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Tascam US428

USB Digital Recording Interface By Derek Johnson & Debbie Poyser
Published May 2001

Tascam US428

Tascam's versatile US428 combines the duties of audio interface, preamp, MIDI interface and MIDI fader surface at an attractive price, and has generated a lot of interest from musicians. Derek Johnson & Debbie Poyser test it with the Mac, while John Walden reports on the PC situation.

Now that so many of us have made computers the centrepieces of our studios, to some extent the makers of those computers can dictate important aspects of our recording practice. Apple, in particular, have now completely abandoned serial and SCSI interfaces, substituting USB and FireWire, so many Mac musicians are resigned to fitting in with the new interfaces when they upgrade their computers. FireWire looks to have the best potential for audio and MIDI interfacing, but products supporting it have been slow to appear. Not so with USB, which is now standard on all new Macs and PCs and was seized upon by some music manufacturers quite early, especially for MIDI interfacing, and which is now also being exploited for audio.

Enter the US428, created by Tascam and computer audio hardware specialists Frontier Design Group. This attractive multi‑purpose box acts as an audio interface, so users won't need to install an audio card inside the computer; it also incorporates two sets of MIDI In and Out, for 32 MIDI channels, and undertakes hardware MIDI controller duties for your sequencer. At present, the US428 works best with Steinberg's Cubase VST family, though specific support for some other applications is being developed.

The 428 promises to be a very useful device, but the story isn't without its less bright side. Early 428 Mac drivers were apparently not quite up to the job, and when Paul Wiffen got hold of a 428 for his series on using new Macs for music (November 2000‑February 2001) he had problems with it — MIDI performance was so bad that he didn't even try the audio side. It was difficult to tell at that stage whether these problems were down to the 428, the drivers, Cubase VST v4.1 (the current version at the time), or USB itself, but when Cubase v5 appeared, Paul tested the 428 again and found the situation much improved, though the control surface still wasn't working correctly. Now it's time for a full road test of the US428, and to ensure that this review will inform both Mac and PC users, SOS has asked a PC user to contribute his experiences to a review otherwise centred around the Mac. Note that our comments on the 428's functionality refer to Cubase v5 running on an Apple G4, unless otherwise stated.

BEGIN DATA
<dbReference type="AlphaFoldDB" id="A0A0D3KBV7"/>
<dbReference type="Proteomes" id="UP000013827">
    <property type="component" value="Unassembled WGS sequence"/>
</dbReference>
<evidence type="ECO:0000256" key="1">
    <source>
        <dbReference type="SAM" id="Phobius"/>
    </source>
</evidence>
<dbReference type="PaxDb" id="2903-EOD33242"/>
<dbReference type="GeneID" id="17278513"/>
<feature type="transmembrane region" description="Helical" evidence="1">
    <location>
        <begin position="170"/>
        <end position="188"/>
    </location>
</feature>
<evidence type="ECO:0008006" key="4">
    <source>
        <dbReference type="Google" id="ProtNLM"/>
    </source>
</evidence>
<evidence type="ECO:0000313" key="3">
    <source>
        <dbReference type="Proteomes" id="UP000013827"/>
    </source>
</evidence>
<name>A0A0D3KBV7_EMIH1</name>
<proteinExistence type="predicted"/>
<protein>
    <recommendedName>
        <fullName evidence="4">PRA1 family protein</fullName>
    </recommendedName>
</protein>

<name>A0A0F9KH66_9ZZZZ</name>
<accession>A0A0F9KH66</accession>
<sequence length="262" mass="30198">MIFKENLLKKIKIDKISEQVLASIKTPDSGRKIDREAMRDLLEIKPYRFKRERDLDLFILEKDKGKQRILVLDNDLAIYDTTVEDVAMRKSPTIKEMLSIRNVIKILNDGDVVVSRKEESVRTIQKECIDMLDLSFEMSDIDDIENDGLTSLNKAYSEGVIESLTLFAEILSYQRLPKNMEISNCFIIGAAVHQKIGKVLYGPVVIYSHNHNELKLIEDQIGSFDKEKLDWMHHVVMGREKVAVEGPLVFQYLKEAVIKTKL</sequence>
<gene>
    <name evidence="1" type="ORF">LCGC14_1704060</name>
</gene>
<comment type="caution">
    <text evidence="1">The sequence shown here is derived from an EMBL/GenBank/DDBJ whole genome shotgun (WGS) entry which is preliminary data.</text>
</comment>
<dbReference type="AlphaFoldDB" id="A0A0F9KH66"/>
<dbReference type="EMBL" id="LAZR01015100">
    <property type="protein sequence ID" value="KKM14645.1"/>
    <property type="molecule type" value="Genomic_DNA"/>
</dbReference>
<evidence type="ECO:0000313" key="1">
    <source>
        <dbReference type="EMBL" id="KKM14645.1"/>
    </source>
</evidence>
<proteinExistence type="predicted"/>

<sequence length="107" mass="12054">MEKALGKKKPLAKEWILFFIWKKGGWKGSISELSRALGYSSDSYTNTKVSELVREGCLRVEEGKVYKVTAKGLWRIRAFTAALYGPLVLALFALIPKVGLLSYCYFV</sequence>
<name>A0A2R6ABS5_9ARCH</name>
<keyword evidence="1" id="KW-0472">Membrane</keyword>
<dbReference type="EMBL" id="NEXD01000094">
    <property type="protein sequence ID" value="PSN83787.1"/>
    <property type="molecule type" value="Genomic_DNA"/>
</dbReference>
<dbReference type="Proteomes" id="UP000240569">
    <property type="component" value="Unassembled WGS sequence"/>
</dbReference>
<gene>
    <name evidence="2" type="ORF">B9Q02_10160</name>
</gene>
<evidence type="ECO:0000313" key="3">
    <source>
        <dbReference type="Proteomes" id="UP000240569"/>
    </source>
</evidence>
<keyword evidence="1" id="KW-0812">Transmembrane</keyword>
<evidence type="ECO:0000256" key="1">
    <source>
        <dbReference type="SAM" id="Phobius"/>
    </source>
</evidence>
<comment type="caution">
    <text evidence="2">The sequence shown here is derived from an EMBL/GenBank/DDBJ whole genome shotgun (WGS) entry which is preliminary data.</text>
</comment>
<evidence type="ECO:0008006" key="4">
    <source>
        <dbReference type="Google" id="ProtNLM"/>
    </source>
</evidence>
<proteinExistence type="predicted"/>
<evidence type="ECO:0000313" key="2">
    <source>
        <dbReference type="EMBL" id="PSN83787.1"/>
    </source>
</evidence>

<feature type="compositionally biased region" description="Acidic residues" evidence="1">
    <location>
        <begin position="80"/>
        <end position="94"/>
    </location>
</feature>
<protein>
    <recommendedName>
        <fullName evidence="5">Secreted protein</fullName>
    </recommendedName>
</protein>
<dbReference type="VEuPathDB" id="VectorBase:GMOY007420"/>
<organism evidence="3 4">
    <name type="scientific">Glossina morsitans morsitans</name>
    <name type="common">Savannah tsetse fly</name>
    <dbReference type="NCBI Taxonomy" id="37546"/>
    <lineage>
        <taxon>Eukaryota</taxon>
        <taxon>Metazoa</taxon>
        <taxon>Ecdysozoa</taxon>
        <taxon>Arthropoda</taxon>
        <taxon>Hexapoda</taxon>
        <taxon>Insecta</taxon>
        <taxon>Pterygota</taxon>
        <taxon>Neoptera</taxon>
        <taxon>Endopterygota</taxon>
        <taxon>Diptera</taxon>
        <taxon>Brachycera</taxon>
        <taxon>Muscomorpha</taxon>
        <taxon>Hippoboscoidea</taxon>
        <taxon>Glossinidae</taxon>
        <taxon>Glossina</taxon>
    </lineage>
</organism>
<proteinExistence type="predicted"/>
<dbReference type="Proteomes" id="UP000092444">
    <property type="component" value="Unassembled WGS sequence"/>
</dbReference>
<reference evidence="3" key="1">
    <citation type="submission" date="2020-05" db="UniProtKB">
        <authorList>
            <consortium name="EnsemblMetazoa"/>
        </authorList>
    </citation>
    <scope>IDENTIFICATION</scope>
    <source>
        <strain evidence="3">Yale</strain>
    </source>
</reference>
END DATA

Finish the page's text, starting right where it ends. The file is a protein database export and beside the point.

Nuts & Bolts

The US428's Control Panel shows basic operational settings. The current state of the unit's Input Monitor mixer is also reflected in this window. Beneath the control panel is the window which shows which bank of controls in Cubase the 428 is currently referring to.The US428's Control Panel shows basic operational settings. The current state of the unit's Input Monitor mixer is also reflected in this window. Beneath the control panel is the window which shows which bank of controls in Cubase the 428 is currently referring to.

The metallic blue 428 resembles a Portastudio, which is sensible as many of us are familiar with such machines. It features eight channel faders and a master mix fader, a channel select/record enable and mute/solo switch for each channel, plus three continuous knobs for EQ control, a pan knob, transport controls, and a large multi‑purpose data wheel which mainly lets you shuttle quickly through whatever session is open in your sequencer.

The 428's audio interfacing specification is similar to that of a portable multitracker. The four analogue inputs are configured as two with XLR mic and balanced jack connectors and two with an unbalanced jack socket, switchable for guitar DI use; all four have an input gain control with signal and overload LEDs. There's no phantom power, though, which seems a shame when the 428 is otherwise so self‑contained. Analogue outputs simply consist of a pair of phono outs, for routing the stereo mix to monitors or master recorders, and a headphone socket. Both outs have their own level control.